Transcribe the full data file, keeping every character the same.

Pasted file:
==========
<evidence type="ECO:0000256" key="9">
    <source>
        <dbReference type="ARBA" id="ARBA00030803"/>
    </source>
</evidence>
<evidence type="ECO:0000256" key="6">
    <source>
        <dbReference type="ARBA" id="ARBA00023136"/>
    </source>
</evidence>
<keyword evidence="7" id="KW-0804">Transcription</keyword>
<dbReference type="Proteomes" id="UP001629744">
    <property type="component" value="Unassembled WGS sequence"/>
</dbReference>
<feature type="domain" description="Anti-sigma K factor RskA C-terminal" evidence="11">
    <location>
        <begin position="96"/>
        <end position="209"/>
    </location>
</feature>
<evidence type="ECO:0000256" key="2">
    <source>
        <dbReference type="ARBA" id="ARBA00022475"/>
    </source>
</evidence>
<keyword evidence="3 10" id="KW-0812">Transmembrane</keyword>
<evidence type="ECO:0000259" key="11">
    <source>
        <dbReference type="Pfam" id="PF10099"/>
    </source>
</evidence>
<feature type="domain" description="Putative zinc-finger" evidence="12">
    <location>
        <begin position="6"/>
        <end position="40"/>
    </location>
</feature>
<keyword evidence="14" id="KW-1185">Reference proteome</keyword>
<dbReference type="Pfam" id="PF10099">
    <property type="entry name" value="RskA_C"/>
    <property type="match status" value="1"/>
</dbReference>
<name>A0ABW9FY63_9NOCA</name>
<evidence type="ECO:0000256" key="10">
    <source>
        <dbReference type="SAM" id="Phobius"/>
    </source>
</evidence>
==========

<evidence type="ECO:0000256" key="9">
    <source>
        <dbReference type="ARBA" id="ARBA00030803"/>
    </source>
</evidence>
<evidence type="ECO:0000256" key="6">
    <source>
        <dbReference type="ARBA" id="ARBA00023136"/>
    </source>
</evidence>
<keyword evidence="7" id="KW-0804">Transcription</keyword>
<dbReference type="Proteomes" id="UP001629744">
    <property type="component" value="Unassembled WGS sequence"/>
</dbReference>
<feature type="domain" description="Anti-sigma K factor RskA C-terminal" evidence="11">
    <location>
        <begin position="96"/>
        <end position="209"/>
    </location>
</feature>
<evidence type="ECO:0000256" key="2">
    <source>
        <dbReference type="ARBA" id="ARBA00022475"/>
    </source>
</evidence>
<keyword evidence="3 10" id="KW-0812">Transmembrane</keyword>
<evidence type="ECO:0000259" key="11">
    <source>
        <dbReference type="Pfam" id="PF10099"/>
    </source>
</evidence>
<feature type="domain" description="Putative zinc-finger" evidence="12">
    <location>
        <begin position="6"/>
        <end position="40"/>
    </location>
</feature>
<keyword evidence="14" id="KW-1185">Reference proteome</keyword>
<dbReference type="Pfam" id="PF10099">
    <property type="entry name" value="RskA_C"/>
    <property type="match status" value="1"/>
</dbReference>
<name>A0ABW9FY63_9NOCA</name>
<evidence type="ECO:0000256" key="10">
    <source>
        <dbReference type="SAM" id="Phobius"/>
    </source>
</evidence>